Male chauvinism is evident in sports: Dipika Pallikal
"It's been very evident for long years. Not only Sania, Jwala (Gutta) also came on. Yes, there has always been male chauvinism in sports," Pallikal said.
Pallikal's observation comes barely a few days after shuttler Jwala Gutta too supported Sania who accused that the All India Tennis Association's handling of the Olympics selection reeked of male chauvinism.
In a letter to AITA after the team selection for the London Games, Sania wrote that it was "humiliating" to be used as a "bait to try and pacify one of the disgruntled stalwarts of Indian tennis". She was referring to Leander Paes.
Sania's letter has rekindled the debate of gender discrimination in sports with sportswomen like Jwala and Pallikal raising their voices.
"Yes, I guess we have always showed it with our racquet or whatever sports we play, but it keeps coming back," Pallikal said.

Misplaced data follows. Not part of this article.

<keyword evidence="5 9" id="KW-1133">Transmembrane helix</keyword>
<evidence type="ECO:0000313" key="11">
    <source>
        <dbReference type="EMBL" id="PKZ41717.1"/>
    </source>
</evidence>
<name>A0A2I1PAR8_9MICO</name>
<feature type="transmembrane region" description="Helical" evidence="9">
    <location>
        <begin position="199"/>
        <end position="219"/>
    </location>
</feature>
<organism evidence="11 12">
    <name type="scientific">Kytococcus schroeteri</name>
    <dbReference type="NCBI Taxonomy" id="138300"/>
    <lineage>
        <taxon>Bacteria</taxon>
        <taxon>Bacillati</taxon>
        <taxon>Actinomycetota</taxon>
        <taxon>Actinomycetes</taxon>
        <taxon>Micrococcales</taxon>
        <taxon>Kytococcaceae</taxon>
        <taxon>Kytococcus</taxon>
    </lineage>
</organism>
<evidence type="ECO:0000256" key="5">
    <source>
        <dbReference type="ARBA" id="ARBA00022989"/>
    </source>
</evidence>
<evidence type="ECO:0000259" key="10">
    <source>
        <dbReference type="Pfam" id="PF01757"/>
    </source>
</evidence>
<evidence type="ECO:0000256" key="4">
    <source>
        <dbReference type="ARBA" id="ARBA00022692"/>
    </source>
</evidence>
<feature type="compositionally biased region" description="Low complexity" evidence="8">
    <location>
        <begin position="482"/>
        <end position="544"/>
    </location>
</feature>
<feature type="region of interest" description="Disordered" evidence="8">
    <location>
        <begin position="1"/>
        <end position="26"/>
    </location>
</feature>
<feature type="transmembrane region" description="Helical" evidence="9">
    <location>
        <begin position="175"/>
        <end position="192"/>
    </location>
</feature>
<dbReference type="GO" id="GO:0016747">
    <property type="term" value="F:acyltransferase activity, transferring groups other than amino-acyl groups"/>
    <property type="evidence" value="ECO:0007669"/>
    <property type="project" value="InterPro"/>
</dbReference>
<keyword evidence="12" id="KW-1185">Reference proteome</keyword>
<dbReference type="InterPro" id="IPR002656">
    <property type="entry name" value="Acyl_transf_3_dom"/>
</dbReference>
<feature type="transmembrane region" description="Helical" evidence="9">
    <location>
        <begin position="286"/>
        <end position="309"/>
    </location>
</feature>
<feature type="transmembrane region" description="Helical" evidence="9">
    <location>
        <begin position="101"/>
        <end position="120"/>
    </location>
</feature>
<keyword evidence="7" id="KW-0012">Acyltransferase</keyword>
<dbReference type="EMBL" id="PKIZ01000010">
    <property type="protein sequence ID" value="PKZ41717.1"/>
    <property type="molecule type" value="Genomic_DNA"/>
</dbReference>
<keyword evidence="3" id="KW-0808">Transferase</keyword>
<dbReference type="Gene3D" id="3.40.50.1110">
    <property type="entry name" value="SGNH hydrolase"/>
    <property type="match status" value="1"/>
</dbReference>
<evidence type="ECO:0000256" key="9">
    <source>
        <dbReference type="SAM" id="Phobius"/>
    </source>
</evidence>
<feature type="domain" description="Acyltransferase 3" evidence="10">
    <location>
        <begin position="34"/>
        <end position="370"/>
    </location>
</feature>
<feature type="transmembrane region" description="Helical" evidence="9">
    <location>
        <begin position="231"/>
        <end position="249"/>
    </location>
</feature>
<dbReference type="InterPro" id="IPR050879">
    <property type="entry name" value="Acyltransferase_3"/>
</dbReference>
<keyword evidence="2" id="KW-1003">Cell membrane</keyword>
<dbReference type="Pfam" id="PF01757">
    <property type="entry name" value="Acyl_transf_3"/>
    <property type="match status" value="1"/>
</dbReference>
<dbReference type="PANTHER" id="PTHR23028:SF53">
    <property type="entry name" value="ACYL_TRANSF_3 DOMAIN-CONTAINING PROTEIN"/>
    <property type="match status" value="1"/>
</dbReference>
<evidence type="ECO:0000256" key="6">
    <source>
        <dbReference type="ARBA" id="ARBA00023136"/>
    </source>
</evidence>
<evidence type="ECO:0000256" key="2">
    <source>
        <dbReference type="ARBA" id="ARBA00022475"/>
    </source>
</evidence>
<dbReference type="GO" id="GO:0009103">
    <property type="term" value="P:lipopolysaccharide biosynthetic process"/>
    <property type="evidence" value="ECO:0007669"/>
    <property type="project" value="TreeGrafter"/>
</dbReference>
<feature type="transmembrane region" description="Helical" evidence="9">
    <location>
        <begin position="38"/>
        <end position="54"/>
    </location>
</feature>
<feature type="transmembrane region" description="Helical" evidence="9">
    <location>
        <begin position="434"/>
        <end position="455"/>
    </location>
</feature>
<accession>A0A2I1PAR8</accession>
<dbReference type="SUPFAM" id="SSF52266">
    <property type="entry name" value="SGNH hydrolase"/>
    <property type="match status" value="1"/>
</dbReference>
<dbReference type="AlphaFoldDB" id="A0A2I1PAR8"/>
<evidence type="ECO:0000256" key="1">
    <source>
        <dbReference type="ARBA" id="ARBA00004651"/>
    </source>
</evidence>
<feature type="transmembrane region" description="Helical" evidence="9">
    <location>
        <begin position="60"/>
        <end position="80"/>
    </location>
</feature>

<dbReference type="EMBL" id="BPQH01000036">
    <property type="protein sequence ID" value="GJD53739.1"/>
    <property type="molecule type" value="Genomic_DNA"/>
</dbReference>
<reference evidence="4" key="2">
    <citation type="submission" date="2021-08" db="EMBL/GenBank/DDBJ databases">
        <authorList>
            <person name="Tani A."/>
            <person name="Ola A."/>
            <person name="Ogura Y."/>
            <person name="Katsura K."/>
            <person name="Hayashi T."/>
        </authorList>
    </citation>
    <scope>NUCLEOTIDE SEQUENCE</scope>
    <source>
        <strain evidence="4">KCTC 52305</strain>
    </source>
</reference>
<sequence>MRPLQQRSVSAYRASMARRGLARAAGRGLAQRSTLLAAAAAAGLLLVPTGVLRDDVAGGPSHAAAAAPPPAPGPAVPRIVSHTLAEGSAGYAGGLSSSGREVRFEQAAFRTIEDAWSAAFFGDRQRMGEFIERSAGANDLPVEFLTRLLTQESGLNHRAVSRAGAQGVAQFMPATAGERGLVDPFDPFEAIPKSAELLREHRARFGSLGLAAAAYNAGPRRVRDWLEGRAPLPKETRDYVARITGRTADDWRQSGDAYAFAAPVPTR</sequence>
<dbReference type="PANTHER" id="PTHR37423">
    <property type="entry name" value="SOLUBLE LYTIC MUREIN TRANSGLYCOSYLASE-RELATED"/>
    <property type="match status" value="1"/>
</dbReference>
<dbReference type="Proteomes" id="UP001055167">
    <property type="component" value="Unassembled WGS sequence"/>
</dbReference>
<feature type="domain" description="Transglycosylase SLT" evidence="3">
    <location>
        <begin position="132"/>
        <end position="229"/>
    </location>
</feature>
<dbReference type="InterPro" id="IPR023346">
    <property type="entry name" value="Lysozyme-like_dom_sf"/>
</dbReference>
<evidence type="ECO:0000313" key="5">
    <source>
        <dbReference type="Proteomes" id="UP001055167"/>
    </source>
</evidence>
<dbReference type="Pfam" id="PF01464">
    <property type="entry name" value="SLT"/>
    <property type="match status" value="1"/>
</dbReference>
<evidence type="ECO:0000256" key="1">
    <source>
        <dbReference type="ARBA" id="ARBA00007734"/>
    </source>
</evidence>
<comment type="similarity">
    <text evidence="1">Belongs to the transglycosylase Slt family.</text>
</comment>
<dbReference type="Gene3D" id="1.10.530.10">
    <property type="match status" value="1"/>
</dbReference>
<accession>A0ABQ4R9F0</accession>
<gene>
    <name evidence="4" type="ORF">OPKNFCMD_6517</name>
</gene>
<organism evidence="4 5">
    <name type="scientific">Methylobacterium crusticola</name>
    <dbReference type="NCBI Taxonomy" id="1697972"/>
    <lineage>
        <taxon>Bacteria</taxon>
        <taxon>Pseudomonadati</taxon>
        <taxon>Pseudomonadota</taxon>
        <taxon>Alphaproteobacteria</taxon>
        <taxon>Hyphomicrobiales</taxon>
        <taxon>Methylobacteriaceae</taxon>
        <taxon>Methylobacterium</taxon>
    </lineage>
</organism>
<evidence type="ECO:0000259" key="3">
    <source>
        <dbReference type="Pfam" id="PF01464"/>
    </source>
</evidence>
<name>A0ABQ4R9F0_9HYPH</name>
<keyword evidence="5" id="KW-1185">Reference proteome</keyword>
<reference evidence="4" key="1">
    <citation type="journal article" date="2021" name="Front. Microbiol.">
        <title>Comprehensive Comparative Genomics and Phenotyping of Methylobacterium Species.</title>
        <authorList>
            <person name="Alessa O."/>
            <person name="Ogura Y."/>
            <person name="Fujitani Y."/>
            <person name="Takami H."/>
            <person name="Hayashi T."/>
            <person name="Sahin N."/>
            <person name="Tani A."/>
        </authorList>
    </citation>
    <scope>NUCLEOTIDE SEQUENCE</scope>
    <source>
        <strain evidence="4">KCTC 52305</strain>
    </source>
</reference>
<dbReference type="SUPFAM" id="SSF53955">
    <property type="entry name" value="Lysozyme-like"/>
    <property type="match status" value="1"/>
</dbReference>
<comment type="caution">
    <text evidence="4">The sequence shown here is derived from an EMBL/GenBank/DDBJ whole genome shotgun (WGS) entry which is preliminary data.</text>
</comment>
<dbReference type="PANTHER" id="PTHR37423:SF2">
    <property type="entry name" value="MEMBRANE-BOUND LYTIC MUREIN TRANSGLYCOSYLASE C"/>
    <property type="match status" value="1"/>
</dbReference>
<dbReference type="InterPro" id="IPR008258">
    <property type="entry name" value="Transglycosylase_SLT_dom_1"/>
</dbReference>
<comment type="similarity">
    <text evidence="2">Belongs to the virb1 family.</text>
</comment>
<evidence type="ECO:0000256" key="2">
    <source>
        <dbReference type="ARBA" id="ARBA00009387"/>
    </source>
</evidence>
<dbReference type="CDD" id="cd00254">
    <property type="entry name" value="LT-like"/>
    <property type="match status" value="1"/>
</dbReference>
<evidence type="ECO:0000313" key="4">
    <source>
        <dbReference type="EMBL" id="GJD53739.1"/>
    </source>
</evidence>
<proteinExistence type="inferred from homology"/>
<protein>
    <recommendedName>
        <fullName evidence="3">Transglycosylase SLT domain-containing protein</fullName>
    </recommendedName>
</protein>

Asked about Squash Racquets Federation of India's surprise move to not send her nomination for the Arjuna Award, Pallikal said, "Recently, I only read it in the papers that my nomination for the Arjuna Award has been delayed.
As an Indian athlete and a world number 15 sportsperson, I would love to be recognised by the government, and achieving something like Arjuna Award is a boost for all of us."
"I read in the papers that it was stopped, I don't know for what reason. It saddened me a lot, why couldn't I get an Arjuna Award," she added.
The country's No 1 squash player, Pallikal did the country proud by helping India win their maiden gold medal at the Asian Senior Squash Championship.
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